Unsafe water, lack of basic sanitation and poor hygiene practices are major causes of diarrhoeal diseases in Africa, resulting in around 1,700 deaths every day.
Millions of people live in informal settlements, dependent on filthy pit latrines and with open drains coursing through narrow alleys.
It’s impossible to live a healthy life in such an environment.
But in the fight against diarrhoea, sewer networks are an under-appreciated but vital tool, ensuring harmful waste can be safely moved out of communities.
Under the Replenish Africa Initiative (RAIN),
Mary, a resident of Githima known locally as Mama Karugu, had been dependent on a pit latrine for sanitation but one night last year, her poorly built toilet collapsed into the pit. This could have been deadly if someone had been using the toilet at the time. “If I was inside, I would have sunk with it,” recalls Mama Karugu.
The upgraded facility provided by the project is improving her health and helping her business. “As a landlord, I no longer worry about retaining my tenants because of poor sanitaiton facilities,” she says. “It really excites me that NAWASSCO handles the waste for me through the network. It's good to move with the times!”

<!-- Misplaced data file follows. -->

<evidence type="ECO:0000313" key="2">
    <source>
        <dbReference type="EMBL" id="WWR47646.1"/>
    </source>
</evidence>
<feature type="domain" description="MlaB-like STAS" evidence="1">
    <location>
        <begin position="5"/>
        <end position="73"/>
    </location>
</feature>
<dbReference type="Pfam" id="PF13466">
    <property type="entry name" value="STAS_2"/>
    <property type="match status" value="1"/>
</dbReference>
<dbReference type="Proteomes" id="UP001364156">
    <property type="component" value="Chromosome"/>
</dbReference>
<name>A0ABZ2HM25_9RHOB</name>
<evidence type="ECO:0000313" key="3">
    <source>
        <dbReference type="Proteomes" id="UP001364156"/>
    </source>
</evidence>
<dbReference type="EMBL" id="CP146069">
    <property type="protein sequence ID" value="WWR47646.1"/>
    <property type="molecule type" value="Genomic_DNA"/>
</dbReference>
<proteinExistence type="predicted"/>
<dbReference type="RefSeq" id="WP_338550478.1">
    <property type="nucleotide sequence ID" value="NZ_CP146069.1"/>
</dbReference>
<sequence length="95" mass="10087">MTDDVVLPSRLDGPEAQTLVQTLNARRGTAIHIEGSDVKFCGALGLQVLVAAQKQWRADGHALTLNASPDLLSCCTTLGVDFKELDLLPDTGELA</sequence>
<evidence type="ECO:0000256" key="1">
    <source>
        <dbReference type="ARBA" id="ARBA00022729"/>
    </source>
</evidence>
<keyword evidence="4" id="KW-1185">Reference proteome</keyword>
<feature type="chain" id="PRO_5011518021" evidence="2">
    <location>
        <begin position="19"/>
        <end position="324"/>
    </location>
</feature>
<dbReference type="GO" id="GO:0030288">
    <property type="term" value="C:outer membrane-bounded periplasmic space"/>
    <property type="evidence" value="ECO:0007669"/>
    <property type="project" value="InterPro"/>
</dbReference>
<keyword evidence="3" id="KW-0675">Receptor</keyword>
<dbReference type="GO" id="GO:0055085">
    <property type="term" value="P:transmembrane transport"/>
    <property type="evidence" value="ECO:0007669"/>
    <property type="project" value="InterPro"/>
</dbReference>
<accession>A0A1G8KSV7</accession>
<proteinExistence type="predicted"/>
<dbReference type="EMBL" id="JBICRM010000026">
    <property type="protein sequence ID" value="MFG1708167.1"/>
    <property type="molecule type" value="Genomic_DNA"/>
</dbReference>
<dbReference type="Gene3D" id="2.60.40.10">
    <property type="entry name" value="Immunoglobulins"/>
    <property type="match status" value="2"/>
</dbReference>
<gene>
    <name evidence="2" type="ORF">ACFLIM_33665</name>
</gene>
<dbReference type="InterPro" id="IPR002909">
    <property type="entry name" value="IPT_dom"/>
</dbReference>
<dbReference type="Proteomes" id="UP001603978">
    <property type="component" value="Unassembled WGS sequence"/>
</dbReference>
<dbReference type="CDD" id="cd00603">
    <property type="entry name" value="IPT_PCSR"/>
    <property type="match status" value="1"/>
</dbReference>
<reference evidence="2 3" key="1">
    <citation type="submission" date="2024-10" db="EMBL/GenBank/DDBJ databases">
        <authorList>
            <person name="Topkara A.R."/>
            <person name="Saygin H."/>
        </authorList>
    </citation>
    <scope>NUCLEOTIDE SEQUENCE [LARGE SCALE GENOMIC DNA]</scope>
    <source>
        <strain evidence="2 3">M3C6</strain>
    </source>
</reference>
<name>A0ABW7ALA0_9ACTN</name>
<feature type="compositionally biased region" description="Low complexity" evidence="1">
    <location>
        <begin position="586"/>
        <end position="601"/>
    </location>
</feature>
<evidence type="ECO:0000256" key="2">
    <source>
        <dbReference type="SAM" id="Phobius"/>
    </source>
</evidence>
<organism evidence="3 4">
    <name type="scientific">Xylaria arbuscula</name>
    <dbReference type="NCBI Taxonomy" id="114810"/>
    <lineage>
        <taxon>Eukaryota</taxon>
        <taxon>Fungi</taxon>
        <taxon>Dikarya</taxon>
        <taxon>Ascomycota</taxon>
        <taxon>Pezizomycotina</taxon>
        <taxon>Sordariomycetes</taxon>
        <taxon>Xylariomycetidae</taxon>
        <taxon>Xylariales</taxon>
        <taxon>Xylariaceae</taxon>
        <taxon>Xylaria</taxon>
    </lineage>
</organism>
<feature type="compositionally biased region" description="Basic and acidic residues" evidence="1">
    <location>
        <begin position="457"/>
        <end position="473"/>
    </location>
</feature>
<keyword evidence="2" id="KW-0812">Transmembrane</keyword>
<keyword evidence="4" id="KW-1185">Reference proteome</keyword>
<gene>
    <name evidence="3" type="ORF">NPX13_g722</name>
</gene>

“Poor sanitation is a concern for the County Government of Nakuru as it negatively impacts on the county's economy,” says Samuel King’ori, the Nakuru County Chief Officer of Public Health. “No investor will ever invest in a dirty city: health is wealth.”
The sewer extensions form part of a broader programme with WSUP to improve access to clean water and safe sanitation for 340,000 people in Kenya.